The power of money is evident in the international climate negotiations. But in the midst of the economic crisis, the discussion on “fast start finance” for the period 2013–2015 and the debate on long-term sources of money for the Green Climate Fund (GCF) cannot be expected to make much progress. The formal decision to house the GCF in South Korea will be taken in Doha, but for now it will be an empty institution and governments will not touch on the sensitive role of the private sector in achieving the transformation to a green and just economy. Interestingly, some movement on the sensitive topic of loss and damage is considered possible.

Long-term Cooperative Action

As quid pro quo for the agreement on the Kyoto Protocol and the launch of fresh negotiations under the Ad-hoc Working Group on the Durban Platform on Enhanced Action (aka the ADP track), the LCA negotiations are to conclude in Doha. What keeps many negotiators busy today is not what can be concluded (or implemented), but what happens to the issues they cannot agree on. Where do these get taken up again, and if not, why? Some have a home in the ADP, others might be considered by the subsidiary bodies (Subsidiary Body for Scientific and Technological Advice; Subsidiary Body for Implementation), yet a few remain homeless.

One of the central elements of the Bali Action Plan, which mandated the LCA track, was the need for a comparable level and form of effort by those developed countries not party to the Kyoto Protocol, that is, the United States. The inability of the US government to take legislative action on climate change seriously hampers the room for maneuver here. But in addition to agreeing to common accounting standards, countries under the LCA should confirm their legal commitment to make emission reductions at the highest end of the pledges their heads of state made in Copenhagen. Many important countries, including in the Arab world, did not make such pledges and are under pressure to do so in Doha. After Copenhagen, the United Nations Environment Programme has shown the inadequacy of the existing pledges in light of the agreed aim to limit warming to 2°C. In Cancun governments acknowledged the existence of this so-called emissions gap. The LCA should confirm the commitment to increase ambition and close the gap. This should be underpinned by a decision to draw up a global carbon budget in addition to the targets for 2020 and 2050.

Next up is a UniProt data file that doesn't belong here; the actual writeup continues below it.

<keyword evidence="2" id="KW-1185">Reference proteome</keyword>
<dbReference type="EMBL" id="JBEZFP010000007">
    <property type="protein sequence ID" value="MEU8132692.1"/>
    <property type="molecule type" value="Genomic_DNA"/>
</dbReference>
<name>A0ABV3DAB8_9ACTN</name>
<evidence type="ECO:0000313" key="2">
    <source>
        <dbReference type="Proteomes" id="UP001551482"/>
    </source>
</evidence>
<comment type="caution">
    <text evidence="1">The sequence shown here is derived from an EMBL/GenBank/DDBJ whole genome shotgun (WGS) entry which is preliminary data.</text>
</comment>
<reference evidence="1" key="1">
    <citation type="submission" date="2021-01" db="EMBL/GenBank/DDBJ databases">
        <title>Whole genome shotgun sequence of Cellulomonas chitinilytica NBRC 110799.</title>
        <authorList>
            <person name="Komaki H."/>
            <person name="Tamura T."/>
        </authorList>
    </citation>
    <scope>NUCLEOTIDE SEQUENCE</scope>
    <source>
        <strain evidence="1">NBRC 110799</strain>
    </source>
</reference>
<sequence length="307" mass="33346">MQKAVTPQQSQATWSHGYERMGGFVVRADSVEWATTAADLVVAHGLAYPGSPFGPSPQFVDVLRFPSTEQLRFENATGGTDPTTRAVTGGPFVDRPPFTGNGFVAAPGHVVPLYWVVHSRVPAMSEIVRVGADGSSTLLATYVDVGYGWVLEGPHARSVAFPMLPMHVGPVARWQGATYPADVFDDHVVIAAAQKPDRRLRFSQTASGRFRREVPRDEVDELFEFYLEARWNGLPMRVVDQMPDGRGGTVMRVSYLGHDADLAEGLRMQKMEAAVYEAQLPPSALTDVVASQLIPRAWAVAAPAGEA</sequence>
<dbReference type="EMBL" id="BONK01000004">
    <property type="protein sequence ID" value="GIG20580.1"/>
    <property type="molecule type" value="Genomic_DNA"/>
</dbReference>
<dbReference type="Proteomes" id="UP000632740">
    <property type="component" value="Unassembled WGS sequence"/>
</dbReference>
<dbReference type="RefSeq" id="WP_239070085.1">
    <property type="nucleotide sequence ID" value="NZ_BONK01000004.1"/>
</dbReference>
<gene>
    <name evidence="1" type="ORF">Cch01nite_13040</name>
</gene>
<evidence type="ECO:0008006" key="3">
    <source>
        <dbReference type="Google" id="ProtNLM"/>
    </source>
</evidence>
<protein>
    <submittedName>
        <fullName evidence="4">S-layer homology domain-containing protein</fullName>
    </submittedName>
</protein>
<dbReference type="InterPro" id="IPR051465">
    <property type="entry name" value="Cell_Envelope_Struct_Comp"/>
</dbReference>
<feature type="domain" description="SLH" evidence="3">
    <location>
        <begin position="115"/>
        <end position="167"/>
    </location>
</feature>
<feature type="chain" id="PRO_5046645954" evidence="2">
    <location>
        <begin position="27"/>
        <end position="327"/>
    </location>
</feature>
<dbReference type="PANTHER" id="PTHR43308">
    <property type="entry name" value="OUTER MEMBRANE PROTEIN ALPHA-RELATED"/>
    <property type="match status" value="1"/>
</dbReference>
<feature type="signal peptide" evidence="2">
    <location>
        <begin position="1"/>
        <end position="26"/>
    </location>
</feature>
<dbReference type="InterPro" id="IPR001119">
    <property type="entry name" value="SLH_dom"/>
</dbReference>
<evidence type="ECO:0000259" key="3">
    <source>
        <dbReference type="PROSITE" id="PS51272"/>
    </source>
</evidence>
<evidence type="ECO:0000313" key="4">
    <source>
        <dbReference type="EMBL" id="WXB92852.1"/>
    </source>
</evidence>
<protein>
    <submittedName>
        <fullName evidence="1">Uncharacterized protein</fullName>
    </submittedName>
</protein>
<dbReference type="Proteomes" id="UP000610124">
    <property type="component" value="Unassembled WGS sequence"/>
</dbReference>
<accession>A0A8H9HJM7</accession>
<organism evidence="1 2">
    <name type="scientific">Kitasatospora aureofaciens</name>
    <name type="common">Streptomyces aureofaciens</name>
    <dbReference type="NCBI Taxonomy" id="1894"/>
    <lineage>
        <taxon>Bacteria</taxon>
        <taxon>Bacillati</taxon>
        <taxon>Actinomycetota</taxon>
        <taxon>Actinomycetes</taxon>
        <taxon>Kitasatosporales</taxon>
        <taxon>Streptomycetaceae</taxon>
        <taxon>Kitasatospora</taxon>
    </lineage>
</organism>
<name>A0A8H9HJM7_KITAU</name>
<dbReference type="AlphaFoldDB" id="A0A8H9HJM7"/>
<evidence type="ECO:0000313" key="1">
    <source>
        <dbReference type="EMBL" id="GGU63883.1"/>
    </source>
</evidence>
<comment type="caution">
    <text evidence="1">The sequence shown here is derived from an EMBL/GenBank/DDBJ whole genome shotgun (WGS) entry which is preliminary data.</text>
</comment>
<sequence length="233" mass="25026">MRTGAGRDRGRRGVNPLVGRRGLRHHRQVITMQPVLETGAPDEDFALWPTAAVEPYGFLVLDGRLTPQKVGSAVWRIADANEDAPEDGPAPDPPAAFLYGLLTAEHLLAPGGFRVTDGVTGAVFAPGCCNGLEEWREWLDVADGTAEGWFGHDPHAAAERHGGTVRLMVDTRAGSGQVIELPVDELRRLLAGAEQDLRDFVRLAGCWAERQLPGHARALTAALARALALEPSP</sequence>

Durban Platform for Enhanced Action

Finally, the ADP will commence its work in earnest in Doha. After spending two meetings squabbling over the agenda and the assignment of chairs, governments are expected to get down to business and discuss the issue of increasing ambition between now and 2020. For now, this will be a battle along familiar lines of Annex 1 (the old rich economies) versus the rest of the world. The review of the adequacy of the 2°C threshold and the Fifth Assessment Report of the Intergovernmental Panel on Climate Change could give governments the much needed jolt to increase ambition to a higher level. The outcome of this negotiation will determine to a significant extent whether global emissions peak before 2020 or not.

The talks on a new universal binding agreement will have to take a fresh look at the concept of common but differentiated responsibilities according to respective capabilities. Increasing both climate ambition and equity are intricately tied together, and governments need to agree a negotiating approach to the issue. A new paradigm needs to be at the foundation of the new agreement.

What legal form that agreement will take – and, importantly, whether it will retain Kyoto’s binding target structure as opposed to a pledge and review framework – is hugely important from the perspectives of science and economy. For now, the level of effort as well as the stringency and form of the future commitments are unclear. Decisions on these issues are not anticipated for Doha.

Success or failure in Doha

While Durban marked a political make-or-break point, the Doha COP is not expected to increase the pulse of the UN climate talks. But the conclusion of both the Protocol and LCA talks will require deft diplomacy. A diplomatic failure is not really an option here. What will be interesting to watch is the shifting of alliances, both old and new, that led to the launch of the ADP negotiations. Climate action, while not contingent on a global consensus, is spurred to a large extent by global cooperation. The road to 2015 will thus require a fundamental change in attitude among all parties.


Hans JH Verolme, Climate Advisers Network